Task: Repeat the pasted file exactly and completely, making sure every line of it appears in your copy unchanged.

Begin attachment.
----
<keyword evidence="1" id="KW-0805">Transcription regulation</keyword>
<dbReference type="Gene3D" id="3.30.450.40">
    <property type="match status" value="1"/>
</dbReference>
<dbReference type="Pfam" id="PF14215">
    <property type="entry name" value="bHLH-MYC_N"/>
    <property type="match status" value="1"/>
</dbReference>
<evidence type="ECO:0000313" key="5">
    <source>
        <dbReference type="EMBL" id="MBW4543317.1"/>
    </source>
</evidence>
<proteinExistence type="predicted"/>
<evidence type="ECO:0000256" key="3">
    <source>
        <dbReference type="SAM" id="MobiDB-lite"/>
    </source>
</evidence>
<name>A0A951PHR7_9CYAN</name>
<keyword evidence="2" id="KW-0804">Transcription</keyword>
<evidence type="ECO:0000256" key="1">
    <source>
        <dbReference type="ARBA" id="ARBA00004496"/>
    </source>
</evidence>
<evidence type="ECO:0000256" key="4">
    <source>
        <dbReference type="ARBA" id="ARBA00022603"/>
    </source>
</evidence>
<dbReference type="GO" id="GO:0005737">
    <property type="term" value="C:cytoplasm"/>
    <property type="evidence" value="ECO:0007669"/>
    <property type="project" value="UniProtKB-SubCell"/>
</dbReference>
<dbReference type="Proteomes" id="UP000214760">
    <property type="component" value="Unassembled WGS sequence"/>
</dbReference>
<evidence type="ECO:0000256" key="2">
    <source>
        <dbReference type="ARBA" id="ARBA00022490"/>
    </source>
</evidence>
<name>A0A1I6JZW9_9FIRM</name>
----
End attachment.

<keyword evidence="1" id="KW-0805">Transcription regulation</keyword>
<dbReference type="Gene3D" id="3.30.450.40">
    <property type="match status" value="1"/>
</dbReference>
<dbReference type="Pfam" id="PF14215">
    <property type="entry name" value="bHLH-MYC_N"/>
    <property type="match status" value="1"/>
</dbReference>
<evidence type="ECO:0000313" key="5">
    <source>
        <dbReference type="EMBL" id="MBW4543317.1"/>
    </source>
</evidence>
<proteinExistence type="predicted"/>
<evidence type="ECO:0000256" key="3">
    <source>
        <dbReference type="SAM" id="MobiDB-lite"/>
    </source>
</evidence>
<name>A0A951PHR7_9CYAN</name>
<keyword evidence="2" id="KW-0804">Transcription</keyword>
<evidence type="ECO:0000256" key="1">
    <source>
        <dbReference type="ARBA" id="ARBA00004496"/>
    </source>
</evidence>
<evidence type="ECO:0000256" key="4">
    <source>
        <dbReference type="ARBA" id="ARBA00022603"/>
    </source>
</evidence>
<dbReference type="GO" id="GO:0005737">
    <property type="term" value="C:cytoplasm"/>
    <property type="evidence" value="ECO:0007669"/>
    <property type="project" value="UniProtKB-SubCell"/>
</dbReference>
<dbReference type="Proteomes" id="UP000214760">
    <property type="component" value="Unassembled WGS sequence"/>
</dbReference>
<evidence type="ECO:0000256" key="2">
    <source>
        <dbReference type="ARBA" id="ARBA00022490"/>
    </source>
</evidence>
<name>A0A1I6JZW9_9FIRM</name>